Amagansett residents gave themselves a tax increase last week. On Oct. 3, 140 people who live in that hamlet’s fire district trooped to the firehouse to support a bond deal that will add something on the order of $50 to $100 a year, depending on assessments, to their property tax bills. Similarly, higher school and library levies have also passed in recent rounds of voting. Considered together, these votes suggest, at the very least, that no widespread well of anti-tax sentiment exists here.
Of course, fire districts and schools are like mom and apple pie, and each has strongly motivated constituencies to help guarantee budget-vote successes. Still, we can’t help but notice that when given a choice, local residents have time and again approved tax hikes.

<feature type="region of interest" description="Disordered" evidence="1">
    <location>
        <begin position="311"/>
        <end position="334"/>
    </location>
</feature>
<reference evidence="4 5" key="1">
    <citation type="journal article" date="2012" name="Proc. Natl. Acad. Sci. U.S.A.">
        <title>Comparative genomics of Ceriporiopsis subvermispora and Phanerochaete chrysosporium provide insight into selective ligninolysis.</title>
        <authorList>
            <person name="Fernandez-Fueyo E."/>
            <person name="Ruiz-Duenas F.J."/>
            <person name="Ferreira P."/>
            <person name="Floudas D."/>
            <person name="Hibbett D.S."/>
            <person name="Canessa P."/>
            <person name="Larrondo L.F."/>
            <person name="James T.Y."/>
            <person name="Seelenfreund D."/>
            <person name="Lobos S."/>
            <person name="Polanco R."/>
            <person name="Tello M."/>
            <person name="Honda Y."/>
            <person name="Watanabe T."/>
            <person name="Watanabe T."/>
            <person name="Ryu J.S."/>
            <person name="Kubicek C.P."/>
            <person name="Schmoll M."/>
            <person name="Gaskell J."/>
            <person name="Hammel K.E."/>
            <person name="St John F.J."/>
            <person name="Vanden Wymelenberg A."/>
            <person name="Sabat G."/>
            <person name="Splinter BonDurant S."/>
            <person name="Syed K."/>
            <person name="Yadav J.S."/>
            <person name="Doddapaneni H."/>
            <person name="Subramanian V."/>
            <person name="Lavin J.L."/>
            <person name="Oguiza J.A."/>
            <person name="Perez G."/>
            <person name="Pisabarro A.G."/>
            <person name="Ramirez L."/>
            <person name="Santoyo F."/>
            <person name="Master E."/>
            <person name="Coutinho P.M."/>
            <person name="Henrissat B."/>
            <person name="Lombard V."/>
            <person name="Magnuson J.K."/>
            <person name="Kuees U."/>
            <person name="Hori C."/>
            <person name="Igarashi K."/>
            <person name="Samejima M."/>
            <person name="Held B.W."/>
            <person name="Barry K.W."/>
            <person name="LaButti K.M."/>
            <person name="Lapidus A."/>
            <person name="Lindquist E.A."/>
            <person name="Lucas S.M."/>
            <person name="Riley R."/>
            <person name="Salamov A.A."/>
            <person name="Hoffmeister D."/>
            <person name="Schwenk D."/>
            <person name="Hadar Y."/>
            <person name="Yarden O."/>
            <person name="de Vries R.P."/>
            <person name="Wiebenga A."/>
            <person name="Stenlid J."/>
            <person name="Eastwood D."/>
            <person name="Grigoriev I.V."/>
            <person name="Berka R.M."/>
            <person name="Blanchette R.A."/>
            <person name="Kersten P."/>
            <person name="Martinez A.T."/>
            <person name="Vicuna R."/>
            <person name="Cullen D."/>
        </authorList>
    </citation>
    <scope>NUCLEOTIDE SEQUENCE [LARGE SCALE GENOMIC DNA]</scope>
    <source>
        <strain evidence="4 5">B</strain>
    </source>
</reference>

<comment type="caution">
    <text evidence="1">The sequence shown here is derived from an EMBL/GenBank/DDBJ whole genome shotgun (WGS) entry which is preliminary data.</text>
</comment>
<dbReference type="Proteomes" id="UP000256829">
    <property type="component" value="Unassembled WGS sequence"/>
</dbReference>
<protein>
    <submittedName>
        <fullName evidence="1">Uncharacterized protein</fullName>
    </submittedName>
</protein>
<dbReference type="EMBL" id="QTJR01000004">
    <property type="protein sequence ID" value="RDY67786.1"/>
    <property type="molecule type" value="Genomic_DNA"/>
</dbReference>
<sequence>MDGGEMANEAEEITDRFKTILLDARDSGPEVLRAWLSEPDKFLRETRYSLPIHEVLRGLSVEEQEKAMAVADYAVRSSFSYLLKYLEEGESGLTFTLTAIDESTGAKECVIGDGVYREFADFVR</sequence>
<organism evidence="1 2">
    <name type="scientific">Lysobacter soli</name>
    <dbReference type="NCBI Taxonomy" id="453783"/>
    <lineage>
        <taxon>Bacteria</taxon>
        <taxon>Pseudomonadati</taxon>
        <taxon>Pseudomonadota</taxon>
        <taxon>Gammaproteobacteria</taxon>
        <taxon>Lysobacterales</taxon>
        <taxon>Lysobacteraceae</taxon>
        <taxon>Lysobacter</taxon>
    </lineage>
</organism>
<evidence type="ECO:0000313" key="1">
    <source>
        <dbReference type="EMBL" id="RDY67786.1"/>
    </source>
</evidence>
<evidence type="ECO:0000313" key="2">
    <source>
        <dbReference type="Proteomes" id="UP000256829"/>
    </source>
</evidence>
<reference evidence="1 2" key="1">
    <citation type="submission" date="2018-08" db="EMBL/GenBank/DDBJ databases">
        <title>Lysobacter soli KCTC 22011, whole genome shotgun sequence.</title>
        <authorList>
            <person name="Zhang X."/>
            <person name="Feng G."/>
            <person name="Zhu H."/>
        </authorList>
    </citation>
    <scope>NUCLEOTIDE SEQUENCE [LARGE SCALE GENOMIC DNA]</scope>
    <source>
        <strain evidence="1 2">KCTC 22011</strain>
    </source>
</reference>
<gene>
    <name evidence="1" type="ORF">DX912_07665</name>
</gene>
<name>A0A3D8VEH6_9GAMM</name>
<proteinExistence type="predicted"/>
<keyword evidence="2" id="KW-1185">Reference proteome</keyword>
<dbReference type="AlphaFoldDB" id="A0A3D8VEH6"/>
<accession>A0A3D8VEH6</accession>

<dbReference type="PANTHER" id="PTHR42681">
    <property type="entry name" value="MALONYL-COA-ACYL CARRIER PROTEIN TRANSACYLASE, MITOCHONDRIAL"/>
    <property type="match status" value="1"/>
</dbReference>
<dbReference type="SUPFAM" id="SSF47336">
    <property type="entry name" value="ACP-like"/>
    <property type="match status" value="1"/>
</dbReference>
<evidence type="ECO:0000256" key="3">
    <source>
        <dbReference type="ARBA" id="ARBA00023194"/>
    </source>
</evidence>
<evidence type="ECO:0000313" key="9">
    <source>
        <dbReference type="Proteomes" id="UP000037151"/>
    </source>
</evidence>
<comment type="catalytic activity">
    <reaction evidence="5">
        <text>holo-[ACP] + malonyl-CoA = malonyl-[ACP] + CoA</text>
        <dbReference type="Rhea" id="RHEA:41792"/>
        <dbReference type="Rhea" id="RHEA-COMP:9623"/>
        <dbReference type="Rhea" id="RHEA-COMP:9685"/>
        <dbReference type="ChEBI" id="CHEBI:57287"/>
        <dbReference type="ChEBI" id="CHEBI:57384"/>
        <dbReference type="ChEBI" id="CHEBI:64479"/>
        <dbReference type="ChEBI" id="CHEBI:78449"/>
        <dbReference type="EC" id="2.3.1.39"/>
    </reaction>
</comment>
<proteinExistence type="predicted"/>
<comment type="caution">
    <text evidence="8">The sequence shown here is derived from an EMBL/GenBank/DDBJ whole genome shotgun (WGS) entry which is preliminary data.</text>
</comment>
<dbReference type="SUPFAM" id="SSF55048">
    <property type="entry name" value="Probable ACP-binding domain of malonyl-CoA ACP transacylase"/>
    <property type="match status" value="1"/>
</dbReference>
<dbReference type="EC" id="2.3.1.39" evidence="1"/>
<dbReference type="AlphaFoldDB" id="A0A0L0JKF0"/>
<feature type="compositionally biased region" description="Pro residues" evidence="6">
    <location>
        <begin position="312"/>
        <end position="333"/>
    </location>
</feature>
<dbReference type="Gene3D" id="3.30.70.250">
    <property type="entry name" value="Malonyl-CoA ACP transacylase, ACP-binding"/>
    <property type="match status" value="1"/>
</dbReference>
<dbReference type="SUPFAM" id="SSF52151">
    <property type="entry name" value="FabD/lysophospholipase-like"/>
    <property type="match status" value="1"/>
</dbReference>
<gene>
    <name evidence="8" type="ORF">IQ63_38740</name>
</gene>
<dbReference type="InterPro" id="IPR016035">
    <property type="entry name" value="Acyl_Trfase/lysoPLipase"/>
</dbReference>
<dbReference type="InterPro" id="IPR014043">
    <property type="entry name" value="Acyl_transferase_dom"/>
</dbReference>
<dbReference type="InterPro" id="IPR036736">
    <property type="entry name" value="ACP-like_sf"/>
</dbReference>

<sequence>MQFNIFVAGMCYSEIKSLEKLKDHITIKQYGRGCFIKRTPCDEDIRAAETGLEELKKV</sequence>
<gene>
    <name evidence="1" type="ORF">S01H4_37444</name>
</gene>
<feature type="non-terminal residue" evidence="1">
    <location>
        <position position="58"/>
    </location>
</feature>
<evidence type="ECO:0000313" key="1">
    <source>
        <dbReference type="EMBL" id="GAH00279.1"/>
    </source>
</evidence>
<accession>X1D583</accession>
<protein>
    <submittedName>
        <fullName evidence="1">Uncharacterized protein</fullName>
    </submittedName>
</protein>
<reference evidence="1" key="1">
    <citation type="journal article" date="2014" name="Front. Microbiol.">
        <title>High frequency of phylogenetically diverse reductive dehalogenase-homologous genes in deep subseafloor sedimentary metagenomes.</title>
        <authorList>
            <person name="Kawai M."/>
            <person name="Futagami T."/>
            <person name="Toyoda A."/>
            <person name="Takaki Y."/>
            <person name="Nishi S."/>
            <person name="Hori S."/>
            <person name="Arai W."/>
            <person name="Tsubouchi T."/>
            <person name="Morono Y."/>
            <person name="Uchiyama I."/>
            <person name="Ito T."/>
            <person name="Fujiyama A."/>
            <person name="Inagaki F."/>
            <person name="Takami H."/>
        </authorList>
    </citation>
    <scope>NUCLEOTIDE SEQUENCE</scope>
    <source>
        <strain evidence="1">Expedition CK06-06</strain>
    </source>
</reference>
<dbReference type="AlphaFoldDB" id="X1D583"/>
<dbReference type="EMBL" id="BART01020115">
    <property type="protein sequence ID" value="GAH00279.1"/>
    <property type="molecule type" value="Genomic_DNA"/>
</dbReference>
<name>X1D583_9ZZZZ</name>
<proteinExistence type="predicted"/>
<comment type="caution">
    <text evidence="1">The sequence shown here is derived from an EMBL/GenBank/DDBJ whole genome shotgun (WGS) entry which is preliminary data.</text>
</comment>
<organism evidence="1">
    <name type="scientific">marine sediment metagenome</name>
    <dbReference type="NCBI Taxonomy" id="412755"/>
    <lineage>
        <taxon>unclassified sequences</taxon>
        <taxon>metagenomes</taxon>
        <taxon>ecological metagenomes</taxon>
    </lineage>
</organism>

It seems that residents’ willingness to pay more when asked for something they think is worthwhile is at variance with the tax-cutting obsession that now reigns in East Hampton Town Hall. No one likes paying higher taxes. But it also appears that when residents perceive a good cause they are willing to vote yes with their hard-earned dollars and cents.